The first strategy, recognizing when a child is going into survival mode and responding to them in a kind, compassionate way, is tremendously important. Traumatized students may exhibit a wide range of behaviors that can be disruptive in the classroom, but teachers need to understand that these behaviors are a natural response to trauma. By responding with kindness and compassion, teachers help create a safe environment for their students and provide them with the support they need to thrive.

The other strategies, such as creating calm, predictable transitions, praising publicly and criticizing privately, and implementing a classroom mindfulness practice, are also incredibly important. These strategies help students feel more secure and comfortable in the classroom, which can lead to improved academic performance and a better overall learning experience.

Overall, this article provides valuable insights into the impact of trauma on student learning and offers practical strategies that educators can use to help students. It’s important for educators to understand the complex issues surrounding trauma and to provide their students with the support they need to succeed in school and in life.

Forgive and forget but your scars will remember

Joyce Dorado & Vicki Zakrzewski How to Help a Traumatized Child in the Classroom resonated with me greatly. In my personal life and in previous classes I have not been shy to express my dislike of children and of teaching them. HOWEVER! Children are innocent, and their job until they become adults is to [safely] experience life and find the path they wish to pursue. (and now the sad part) traumatic experiences in the developmental years of children are moments that will scar especially ones occurring at home, the place your suppose to be safe.

Dorado & Zakzewski speak on Complex Trauma [repeated & prolonged exposure to traumatic situations especially in care-giving situations] and make such an impactful analogy of a vinyl record with a scratch running deeper than its grooves. This analogy goes deeper than that paragraph delves. A scratch in record is essentially permanent. Like scars, whether mental or physical, they are ever present. The only difference is children can heal with proper resources and the guiding hand of others. Which leads into my favorite part of this article.

Strategies for teachers

I cant express how relieved I was when I saw this section. Many articles will bring an issue to light, make a call to action, and seldom give advice on how to do so, even on how to begin! But this one actually had advice on what to do! I love it! i wont go into complete detail on all of them, just the three I feel are the most most most most most important.

  1. Recognition: being able to recognize when a student will enter a “survival mode” fight or flight. Recognizing the signs of it is important to intervene before things get worse. This will also create a trust between educator and student.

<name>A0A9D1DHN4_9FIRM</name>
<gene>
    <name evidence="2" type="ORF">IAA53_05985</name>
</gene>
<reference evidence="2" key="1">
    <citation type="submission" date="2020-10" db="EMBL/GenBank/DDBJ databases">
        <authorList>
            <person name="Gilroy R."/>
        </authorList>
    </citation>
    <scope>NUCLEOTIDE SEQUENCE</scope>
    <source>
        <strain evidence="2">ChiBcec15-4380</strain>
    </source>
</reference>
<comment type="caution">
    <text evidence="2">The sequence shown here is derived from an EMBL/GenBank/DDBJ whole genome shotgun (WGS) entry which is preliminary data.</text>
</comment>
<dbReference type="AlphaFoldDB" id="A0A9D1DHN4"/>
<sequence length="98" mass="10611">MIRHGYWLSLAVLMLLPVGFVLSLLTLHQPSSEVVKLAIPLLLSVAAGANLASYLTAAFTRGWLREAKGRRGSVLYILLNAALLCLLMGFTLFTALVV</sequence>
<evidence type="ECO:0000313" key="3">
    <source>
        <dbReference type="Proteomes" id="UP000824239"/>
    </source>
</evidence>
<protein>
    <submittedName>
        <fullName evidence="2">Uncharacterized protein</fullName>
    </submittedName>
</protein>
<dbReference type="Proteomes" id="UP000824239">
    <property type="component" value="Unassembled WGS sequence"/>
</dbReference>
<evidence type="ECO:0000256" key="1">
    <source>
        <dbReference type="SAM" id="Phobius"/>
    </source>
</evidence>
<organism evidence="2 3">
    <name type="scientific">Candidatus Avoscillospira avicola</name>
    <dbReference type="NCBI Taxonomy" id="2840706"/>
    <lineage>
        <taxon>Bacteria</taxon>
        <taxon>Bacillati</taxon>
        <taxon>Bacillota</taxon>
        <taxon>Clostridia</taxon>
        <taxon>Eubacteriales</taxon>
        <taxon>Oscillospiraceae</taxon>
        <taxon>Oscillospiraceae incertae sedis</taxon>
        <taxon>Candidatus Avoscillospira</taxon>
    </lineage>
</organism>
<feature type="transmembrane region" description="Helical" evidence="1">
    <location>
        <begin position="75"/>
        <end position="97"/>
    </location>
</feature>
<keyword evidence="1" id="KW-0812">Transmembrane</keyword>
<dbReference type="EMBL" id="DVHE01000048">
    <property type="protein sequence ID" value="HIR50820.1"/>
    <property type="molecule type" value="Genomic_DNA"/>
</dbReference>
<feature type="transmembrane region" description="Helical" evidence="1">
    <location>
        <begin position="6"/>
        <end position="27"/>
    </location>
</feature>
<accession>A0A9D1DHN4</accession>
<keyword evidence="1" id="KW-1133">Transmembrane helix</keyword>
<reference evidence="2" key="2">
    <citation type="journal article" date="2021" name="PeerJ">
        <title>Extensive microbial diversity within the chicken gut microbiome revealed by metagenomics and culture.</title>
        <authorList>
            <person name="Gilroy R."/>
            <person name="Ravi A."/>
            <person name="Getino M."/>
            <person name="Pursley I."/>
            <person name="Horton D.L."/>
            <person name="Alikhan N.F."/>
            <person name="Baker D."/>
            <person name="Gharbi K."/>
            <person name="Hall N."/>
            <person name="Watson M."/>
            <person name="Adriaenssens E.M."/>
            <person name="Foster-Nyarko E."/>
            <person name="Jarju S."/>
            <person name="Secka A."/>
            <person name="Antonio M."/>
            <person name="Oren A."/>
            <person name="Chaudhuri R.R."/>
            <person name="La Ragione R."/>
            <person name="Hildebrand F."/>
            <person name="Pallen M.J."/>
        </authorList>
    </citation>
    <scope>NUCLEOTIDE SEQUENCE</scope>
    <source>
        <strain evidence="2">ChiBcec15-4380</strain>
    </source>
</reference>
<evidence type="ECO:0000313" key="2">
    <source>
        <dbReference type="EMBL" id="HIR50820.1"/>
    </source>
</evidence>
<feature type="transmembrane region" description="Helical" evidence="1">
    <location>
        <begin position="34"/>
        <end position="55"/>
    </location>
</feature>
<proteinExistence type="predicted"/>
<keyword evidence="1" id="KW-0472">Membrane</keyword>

2. Praise publicly and criticize privately: The way I felt this section in the deepest core of my soul. I’ve had teachers call me out for poor work in middle and high school and the shame and embarrassment that surged through me was unholy. So nurturing these children and doing exactly what the title says.
  3. Take care of yourself. Take care of yourself. Take care of yourself.
    how can educators ever begin to help students if they themselves haven’t healed from trauma. You cant save someone from drowning if your 6 feet underwater. Dorado & Zakzewski link an incredible article which speak on this more thoroughly.

The Body Keeps Score

Oh boy does it ever. The section given of this book elucidated the grasp trauma has on our memories. on page 177 it mentioned a case study of WWII soldiers recalling memories. The soldiers without them altered memories given in early statements while the ones who suffered PTSD did not. Trauma having such roots in our psyche that not even time can warp it. On the very next page it states “the more adrenalin you secrete, the more precise your memory will be” to a point. A breaking point.

Small Trauma Dump

I’ve dealt with loss, violence, betrayal, etc. and unfortunately (for me) I’m a very reserved person. I internalize a lot of things, keep them close to the chest. I always hold back on sharing personal strife, probably has something to do with my childhood. (Thanks Freud, somehow this is your fault. lets not delve too far into it. seems more like a conversation for therapy 😅) what got me out of this maelstrom in my high school years was High school English teacher Mrs.DiSarro. Her classroom door was always open to her students, we were free to borrow books from her Bookshelves. She even figured out I wanted to study English before I had told anyone, when I was helping my classmates with the interpretation of colors in the texts we were reading. One of her classrooms “Do Now” was to write about the daily prompt in a composition notebook and hand it in after class. It was my favorite part of the Part of my dreadful school days. I felt such an appreciation for her I even made a wooden bathroom pass for her classroom, [hope she still has it]. Just having an educator make a safe space for you to be in, to relax, to escape to heal.